Finland's position in international politics has changed dramatically during the last 15 years and this seems to play to our disadvantage, too. In the 1980's Finnish politicians were very sensitive about Finland's image in the West and it was a noteworthy thing - even to those right wing politicians - if for example Amnesty International adopted imprisoned Finnish COs as prisoners of conscience and Finland was mentioned in the same list of countries with prosecutors of consciousness such as, say, GDR (Eastern Germany), Poland or the Soviet Union. Nowadays Finland is a member of the EU and unquestionably one of the "Western countries" and no-one seems to care anymore, although Amensty International has adopted 49 Finnish COs since 1999.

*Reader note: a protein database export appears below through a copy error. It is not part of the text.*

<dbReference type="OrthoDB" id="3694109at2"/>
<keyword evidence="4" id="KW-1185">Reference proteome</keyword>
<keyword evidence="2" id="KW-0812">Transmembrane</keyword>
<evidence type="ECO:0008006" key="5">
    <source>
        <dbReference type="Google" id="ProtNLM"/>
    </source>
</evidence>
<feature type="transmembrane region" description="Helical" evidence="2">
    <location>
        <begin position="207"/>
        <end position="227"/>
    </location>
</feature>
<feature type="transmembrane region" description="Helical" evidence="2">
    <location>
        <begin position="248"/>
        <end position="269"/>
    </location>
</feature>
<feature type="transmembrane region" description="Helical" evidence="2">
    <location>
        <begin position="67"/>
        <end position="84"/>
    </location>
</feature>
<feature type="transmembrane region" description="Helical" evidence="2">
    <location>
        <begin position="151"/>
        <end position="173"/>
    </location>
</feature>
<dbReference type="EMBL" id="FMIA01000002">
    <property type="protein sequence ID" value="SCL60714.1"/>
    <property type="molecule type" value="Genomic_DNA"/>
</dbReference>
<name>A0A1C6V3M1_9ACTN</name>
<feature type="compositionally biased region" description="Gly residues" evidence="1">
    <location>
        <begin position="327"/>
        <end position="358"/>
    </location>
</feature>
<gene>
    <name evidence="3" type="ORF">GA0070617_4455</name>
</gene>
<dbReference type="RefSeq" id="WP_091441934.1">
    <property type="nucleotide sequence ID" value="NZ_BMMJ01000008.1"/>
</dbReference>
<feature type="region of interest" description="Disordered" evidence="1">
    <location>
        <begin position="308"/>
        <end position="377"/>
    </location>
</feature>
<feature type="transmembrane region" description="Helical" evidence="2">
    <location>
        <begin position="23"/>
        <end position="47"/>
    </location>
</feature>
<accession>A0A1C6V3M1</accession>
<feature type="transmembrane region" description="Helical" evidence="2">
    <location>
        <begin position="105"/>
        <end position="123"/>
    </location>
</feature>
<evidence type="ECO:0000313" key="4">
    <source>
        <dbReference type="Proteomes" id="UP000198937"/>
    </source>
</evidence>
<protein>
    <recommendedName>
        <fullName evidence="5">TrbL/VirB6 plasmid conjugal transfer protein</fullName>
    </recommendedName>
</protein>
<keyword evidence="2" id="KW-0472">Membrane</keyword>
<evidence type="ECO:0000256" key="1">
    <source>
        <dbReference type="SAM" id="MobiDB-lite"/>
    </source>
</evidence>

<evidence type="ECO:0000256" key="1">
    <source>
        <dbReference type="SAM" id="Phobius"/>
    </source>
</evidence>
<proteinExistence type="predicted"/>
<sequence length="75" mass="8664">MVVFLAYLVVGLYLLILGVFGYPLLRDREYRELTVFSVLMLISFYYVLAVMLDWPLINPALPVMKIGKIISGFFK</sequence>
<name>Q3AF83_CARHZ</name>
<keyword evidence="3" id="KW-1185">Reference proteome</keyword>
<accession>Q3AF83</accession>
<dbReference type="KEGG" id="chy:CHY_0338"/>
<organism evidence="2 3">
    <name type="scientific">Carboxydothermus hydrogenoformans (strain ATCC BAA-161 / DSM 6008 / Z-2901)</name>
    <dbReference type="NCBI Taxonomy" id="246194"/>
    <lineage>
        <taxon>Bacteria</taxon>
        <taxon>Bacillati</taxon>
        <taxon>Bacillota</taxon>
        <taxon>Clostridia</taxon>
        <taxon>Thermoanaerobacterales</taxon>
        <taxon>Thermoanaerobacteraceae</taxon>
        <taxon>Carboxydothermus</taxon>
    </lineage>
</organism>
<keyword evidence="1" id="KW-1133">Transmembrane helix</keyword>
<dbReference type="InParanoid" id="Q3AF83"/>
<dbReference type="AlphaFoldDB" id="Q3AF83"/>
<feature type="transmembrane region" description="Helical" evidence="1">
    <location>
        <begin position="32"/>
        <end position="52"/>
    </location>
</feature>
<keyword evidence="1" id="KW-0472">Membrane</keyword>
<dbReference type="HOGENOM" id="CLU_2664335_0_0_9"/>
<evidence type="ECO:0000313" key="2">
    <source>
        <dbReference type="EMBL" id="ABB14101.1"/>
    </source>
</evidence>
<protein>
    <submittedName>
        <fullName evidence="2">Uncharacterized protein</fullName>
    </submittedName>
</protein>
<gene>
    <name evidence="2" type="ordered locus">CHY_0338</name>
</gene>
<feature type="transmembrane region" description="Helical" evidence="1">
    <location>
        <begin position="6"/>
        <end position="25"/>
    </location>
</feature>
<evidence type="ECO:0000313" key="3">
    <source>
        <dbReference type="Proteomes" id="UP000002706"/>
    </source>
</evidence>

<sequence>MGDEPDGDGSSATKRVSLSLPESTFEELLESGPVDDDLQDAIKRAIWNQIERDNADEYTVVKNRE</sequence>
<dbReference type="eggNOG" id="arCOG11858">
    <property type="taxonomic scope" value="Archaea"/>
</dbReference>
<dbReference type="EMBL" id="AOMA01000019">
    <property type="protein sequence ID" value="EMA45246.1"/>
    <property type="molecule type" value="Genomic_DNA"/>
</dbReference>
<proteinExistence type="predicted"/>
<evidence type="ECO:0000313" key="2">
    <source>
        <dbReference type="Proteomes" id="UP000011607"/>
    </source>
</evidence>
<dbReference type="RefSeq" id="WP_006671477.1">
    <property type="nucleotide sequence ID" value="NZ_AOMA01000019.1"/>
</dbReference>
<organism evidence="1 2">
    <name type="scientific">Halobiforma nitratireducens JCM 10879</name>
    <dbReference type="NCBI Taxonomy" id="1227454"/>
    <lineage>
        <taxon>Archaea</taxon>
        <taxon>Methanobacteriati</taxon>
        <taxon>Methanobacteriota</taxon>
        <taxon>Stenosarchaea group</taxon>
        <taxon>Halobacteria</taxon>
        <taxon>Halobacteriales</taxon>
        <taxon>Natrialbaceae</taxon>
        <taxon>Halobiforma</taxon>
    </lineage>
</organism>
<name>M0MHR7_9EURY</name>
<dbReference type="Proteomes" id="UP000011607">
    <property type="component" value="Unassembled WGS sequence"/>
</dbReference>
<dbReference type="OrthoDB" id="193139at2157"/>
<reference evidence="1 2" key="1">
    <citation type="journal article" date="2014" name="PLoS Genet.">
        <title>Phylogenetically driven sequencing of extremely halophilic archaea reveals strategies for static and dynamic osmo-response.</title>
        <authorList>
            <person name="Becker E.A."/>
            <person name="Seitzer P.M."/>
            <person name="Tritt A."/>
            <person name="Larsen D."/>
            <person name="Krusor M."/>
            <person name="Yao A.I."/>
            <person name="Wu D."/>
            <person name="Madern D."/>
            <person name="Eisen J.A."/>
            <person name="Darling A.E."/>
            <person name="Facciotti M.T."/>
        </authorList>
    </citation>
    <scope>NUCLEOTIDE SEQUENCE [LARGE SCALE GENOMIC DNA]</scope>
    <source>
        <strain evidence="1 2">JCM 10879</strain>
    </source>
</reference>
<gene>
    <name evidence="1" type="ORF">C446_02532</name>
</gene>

And finally, we have had some bad luck too. If the cabinet would have proposed a shorter service time in 1998 the parliament would probably have accepted at least this inadequate improvement, but when the cabinet finally did so in 2000 the composition of parliament was less favourable than it was two years earlier. In 2000 the parliament's discussions on the Civilian Service Act were held at the same time when parties were campaigning for the municipal elections. The conservative party, those days a minor partner of the social democrats in the cabinet, obviously used their strong opposition to improvements of the Civilian Service Act as a means to sharpen their image without really endangering their relations to their mightier coalition partner. Kaj Raninen is an activist with the Union of Conscientious Objectors Finland